'Penguin Bloom' Fails to Fly or Blossom Directed by Glendyn Ivin
Starring Naomi Watts, Andrew Lincoln, Rachel House
Published Feb 01, 2020In 2013, Australian outdoorsy type Sam Bloom and her husband visited Thailand with their three boys. On the first day of their trip, Sam suffered a life-changing accident when she leaned on the bar of an observation deck, which ended up being rotten. She tumbled twenty feet and wound up paralyzed. In the years to come, she befriended an injured magpie and nursed it back to health. This viral story also spurred Sam on to get out there again, becoming a two-time adaptive surfing world champion in the process.
Yes, it's an astonishing and heart-rending story — which would explain why so many people follow the Blooms on social media and bought the book Penguin Bloom when it came out. Unfortunately, however, the tale lacks its emotionally resonant punch as a film.
Starring Naomi Watts and The Walking Dead's Andrew Lincoln as the Bloom parents, Penguin Bloom's use of stunning cinematography can't stop it from feeling like a made-for-TV movie. That might be in part due to director Glendyn Ivin's TV past, but the beats of Penguin Bloom are serviceable at best and downright corny at worst.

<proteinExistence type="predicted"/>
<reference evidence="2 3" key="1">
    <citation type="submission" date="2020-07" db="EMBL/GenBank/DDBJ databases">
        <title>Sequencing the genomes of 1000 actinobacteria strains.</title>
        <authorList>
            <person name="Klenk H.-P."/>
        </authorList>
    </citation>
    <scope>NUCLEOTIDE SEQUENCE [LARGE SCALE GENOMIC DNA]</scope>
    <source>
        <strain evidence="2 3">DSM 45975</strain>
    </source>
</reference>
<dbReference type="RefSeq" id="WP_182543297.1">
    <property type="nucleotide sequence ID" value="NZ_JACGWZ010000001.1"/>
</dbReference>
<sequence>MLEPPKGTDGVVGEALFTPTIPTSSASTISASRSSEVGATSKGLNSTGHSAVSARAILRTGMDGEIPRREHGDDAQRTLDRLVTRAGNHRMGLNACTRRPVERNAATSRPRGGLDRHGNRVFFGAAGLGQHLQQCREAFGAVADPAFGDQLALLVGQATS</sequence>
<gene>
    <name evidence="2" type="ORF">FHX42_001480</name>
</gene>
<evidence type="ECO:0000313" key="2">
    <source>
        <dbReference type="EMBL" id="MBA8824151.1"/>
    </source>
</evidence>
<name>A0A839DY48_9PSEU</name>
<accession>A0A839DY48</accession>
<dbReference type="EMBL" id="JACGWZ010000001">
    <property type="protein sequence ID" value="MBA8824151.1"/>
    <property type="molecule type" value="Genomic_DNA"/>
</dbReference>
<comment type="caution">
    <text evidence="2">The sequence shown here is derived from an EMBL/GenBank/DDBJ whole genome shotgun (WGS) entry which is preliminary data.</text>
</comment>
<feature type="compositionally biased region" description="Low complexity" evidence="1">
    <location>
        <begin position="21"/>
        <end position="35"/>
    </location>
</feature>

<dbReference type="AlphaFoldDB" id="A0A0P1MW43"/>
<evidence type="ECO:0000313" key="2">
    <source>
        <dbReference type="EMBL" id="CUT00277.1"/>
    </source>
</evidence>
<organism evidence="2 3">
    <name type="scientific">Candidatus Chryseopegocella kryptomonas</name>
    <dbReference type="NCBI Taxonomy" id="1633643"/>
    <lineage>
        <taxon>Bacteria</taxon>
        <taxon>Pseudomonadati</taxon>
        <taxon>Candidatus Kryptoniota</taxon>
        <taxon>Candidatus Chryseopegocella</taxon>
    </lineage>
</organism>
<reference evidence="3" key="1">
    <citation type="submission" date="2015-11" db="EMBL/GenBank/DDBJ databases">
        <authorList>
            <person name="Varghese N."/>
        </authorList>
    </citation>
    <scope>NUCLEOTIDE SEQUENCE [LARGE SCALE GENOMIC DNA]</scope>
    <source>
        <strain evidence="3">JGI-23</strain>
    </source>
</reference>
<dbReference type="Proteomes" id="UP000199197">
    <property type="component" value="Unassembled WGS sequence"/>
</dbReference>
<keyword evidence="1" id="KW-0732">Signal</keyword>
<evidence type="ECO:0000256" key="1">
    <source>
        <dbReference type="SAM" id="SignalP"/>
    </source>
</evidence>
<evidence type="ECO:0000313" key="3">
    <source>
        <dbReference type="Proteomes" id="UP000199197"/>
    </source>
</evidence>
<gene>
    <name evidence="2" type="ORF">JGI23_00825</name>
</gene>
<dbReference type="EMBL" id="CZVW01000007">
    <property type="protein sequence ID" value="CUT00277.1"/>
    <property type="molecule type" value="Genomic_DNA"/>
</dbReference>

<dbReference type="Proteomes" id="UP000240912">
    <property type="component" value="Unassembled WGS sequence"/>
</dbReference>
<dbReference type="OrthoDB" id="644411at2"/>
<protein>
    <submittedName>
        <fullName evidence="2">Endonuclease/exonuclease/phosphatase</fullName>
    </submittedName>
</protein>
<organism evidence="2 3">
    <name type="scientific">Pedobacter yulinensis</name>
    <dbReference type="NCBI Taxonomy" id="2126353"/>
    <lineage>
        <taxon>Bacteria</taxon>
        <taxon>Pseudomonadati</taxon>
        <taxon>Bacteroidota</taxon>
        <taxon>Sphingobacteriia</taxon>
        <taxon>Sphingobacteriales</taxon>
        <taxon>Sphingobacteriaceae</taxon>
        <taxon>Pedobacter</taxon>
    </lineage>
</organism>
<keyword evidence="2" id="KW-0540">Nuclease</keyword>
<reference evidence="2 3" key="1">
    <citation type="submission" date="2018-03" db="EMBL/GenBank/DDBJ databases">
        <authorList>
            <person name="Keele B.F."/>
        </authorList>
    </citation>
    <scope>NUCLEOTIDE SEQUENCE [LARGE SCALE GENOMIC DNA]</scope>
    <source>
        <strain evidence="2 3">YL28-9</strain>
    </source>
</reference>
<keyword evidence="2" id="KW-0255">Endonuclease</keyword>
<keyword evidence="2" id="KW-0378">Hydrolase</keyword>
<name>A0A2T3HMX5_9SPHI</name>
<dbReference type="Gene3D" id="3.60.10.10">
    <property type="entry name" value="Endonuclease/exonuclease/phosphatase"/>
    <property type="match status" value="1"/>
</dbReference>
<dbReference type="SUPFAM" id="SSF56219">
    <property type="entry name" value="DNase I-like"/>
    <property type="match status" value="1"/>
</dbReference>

The film takes us through Sam's harrowing story, although it's mostly focused on her recovery time after the accident has taken place. It's a familiar scene as she becomes increasingly agoraphobic, sitting around in the dark, but the arrival of the magpie affectionately named Penguin means that there are ceaseless squawks as the bird wreaks aural havoc in the house.
Further, the bird is hardly as central to the narrative as its title suggests. It's more about Sam's own emotional journey, which often feels somewhat separate from the bird. It really boils down to her desire to get back into the water, which culminates in her soaking in the water with a swim instructor (Rachel House) while she sings a moody rendition of Radiohead's "Creep" for some reason. That she would go on to achieve such great heights in the field of para surfing seems like a far more compelling story than a noisy bird and a seaside soak.
Watts offers as strong a performance as possible with the material, and Lincoln is completely fine as the husband in over his head. But Penguin Bloom does not do this story justice, as its tone is too gentle and its beats too downright boring to demonstrate the real-life triumphs that took place. (Netflix)